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As a child I was sexually abused from first grade until seventh grade. I eventually overcame the effects of this, but I think I allow it to alter my sex drive. I do not want a guy to lust after me. I have been with the same guy for about 6 years and he complains that I never want to have sex and it makes our relationship difficult a lot of the time. Mostly though my life is overwhelmed, being a full-time mother of one very hyperactive 2-year-old. Because of the fact that my significant other doesn't do anything around the house to help alleviate everything being on me, I just am always tired and do not feel like being touched or anything by the time my head hits the bed. I want to make a change in my sexual relationship, some of it I know comes from what happend in the past even though it isn't an issue when we have sex. I just do not get anything out of it and I feel to tired and too stressed to do anything. I am only 24 and I do not feel attractive or that I deserve to feel good, and I just do not feel right when we have sex. I don't know if this is normal. I would imagine not, but I don't know any other way to explain it.
— sadsillyme


Believe me you are not alone. 30 percent of women have been sexually assaulted or abused and it takes a major toll on your life, your relationship and your sex life. It's so important to get into therapy to resolve the issues of pain, sadness, guilt, shame and anger. Carrying all of that around is not only toxic for your relationship, but for your spirit and your life. You can heal from sexual trauma and abuse. Find a good sex therapist. You can come to the Berman Center or you can find one in your area. Make sure they have experience dealing with sexual abuse recovery. In addition, you and your partner will need some couples therapy. The things you struggle with—feeling overwhelmed, not feeling like he is helping out or connected, being exhausted—are all very common complaints I hear from women. Couples therapy will help you get your relationship back on track and talk about your needs in a way he can understand and will respond to. I'll be thinking of you.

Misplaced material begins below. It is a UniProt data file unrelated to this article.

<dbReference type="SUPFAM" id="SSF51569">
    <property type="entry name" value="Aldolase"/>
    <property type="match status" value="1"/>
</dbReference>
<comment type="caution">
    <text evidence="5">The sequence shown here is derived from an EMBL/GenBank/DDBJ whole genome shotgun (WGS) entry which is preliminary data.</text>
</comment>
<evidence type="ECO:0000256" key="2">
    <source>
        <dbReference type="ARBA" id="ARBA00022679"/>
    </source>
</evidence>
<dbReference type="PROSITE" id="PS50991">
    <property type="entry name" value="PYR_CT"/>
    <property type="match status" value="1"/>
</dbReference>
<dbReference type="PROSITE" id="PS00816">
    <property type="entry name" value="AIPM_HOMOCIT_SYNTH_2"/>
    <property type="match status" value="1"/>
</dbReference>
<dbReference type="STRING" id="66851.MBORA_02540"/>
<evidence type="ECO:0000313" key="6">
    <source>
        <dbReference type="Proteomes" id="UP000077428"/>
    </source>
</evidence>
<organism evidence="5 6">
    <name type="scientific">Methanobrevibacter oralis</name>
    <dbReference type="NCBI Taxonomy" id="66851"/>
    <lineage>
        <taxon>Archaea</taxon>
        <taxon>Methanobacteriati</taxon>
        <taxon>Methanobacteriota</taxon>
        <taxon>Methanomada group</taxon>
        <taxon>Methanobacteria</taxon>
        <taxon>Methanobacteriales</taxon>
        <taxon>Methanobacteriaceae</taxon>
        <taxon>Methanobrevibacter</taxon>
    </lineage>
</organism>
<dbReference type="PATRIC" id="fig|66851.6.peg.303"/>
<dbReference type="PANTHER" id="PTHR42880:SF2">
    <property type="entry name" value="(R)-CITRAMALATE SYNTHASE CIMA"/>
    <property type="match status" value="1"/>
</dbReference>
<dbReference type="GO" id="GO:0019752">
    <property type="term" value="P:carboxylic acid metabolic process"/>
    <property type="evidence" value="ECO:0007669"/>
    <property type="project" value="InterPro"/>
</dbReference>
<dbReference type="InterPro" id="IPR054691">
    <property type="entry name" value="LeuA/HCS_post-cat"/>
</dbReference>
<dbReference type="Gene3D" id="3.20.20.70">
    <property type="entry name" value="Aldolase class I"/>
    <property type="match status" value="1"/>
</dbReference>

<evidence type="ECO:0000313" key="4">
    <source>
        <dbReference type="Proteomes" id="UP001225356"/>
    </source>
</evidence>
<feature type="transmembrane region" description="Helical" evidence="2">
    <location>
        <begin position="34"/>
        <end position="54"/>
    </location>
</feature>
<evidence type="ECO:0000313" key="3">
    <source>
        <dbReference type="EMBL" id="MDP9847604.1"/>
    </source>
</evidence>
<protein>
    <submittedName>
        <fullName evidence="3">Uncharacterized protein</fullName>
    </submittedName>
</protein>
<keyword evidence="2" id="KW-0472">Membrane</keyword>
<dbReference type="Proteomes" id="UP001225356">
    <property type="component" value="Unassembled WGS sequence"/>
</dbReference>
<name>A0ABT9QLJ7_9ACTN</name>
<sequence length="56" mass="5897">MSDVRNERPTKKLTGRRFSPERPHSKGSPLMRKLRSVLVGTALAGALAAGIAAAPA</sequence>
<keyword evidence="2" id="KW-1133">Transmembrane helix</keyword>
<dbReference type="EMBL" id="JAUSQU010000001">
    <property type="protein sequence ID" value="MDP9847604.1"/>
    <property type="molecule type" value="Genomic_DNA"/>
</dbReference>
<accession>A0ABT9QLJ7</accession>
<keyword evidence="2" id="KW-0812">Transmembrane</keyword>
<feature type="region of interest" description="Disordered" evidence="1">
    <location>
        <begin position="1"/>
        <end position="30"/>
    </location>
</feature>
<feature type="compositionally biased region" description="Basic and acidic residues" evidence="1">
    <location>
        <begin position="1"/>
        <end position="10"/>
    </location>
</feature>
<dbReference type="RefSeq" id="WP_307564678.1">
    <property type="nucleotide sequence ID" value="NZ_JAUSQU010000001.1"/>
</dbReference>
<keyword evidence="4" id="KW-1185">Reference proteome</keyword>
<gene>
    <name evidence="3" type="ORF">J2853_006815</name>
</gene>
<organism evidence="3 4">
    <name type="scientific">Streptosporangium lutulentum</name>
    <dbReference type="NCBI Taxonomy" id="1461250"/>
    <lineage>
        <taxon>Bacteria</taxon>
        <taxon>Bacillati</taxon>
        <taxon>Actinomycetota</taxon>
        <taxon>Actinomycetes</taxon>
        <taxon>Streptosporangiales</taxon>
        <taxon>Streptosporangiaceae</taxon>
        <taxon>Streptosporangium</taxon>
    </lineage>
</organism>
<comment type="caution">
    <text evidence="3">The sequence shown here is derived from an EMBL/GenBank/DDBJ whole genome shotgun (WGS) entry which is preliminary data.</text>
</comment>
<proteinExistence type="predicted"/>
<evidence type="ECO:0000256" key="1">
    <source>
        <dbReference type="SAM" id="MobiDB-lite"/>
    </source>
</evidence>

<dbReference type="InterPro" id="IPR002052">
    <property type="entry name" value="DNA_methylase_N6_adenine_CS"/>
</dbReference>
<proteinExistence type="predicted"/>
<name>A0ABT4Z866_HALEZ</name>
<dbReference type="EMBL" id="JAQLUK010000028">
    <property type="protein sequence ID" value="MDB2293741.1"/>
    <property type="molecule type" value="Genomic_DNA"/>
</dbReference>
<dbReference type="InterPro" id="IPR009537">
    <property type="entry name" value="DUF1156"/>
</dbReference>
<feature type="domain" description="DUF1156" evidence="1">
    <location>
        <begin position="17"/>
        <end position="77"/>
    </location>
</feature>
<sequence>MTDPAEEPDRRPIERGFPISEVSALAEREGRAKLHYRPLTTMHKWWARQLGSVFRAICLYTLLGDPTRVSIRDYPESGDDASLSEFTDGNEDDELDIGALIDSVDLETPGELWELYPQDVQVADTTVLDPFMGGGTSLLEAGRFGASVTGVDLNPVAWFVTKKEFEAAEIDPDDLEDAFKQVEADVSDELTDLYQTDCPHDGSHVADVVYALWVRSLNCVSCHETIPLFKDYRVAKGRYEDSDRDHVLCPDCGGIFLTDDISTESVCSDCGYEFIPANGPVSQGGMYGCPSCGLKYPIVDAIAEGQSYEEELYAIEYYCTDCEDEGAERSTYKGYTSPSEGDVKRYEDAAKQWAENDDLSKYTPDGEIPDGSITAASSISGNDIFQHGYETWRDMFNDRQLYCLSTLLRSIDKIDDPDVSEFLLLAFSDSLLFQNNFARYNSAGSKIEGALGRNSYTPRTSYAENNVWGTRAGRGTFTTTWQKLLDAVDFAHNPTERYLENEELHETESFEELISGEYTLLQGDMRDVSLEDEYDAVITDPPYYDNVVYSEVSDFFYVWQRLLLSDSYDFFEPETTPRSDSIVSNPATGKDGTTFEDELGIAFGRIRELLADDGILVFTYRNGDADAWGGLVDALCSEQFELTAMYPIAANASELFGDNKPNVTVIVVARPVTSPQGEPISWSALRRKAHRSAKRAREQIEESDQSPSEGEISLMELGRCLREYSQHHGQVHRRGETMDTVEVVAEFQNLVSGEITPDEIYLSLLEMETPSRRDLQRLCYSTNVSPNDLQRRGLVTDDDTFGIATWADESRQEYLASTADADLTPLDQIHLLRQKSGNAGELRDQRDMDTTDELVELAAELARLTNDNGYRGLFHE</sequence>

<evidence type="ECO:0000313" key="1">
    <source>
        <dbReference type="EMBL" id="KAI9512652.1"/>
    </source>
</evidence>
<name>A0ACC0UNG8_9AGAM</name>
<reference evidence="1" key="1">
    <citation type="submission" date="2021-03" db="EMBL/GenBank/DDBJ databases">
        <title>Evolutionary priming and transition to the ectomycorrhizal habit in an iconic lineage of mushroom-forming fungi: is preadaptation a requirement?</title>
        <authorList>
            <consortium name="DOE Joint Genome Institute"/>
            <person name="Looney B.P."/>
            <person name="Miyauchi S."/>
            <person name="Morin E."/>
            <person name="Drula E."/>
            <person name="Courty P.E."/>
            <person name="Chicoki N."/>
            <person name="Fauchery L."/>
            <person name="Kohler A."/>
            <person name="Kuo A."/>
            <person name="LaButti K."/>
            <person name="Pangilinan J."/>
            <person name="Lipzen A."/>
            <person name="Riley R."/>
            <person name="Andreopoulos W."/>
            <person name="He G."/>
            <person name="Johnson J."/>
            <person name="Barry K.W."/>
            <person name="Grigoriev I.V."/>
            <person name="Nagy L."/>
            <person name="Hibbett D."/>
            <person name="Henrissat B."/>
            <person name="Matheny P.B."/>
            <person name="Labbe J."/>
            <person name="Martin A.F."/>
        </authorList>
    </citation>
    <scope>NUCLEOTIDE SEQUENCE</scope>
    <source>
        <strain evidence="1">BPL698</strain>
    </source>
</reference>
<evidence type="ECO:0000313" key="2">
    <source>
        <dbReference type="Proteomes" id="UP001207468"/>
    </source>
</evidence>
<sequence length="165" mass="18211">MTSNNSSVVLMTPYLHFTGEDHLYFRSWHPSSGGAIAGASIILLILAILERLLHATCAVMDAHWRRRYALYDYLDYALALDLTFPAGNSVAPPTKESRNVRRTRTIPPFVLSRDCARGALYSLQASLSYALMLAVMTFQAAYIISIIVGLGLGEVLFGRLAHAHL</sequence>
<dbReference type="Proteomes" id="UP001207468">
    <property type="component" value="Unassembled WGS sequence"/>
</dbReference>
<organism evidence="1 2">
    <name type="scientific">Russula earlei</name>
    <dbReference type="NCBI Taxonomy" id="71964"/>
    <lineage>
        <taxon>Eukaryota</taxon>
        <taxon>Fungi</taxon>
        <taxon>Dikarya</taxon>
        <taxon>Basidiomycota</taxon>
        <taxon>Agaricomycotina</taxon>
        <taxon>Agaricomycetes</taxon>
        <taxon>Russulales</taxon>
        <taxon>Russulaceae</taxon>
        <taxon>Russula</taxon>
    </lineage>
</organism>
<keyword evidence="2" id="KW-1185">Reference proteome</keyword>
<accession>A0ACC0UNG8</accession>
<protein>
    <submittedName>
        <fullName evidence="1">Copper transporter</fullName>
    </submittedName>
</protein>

FROM: Behind Closed Doors: Sex Therapy
Published on November 04, 2008
As a reminder, always consult your doctor for medical advice and treatment before starting any program.

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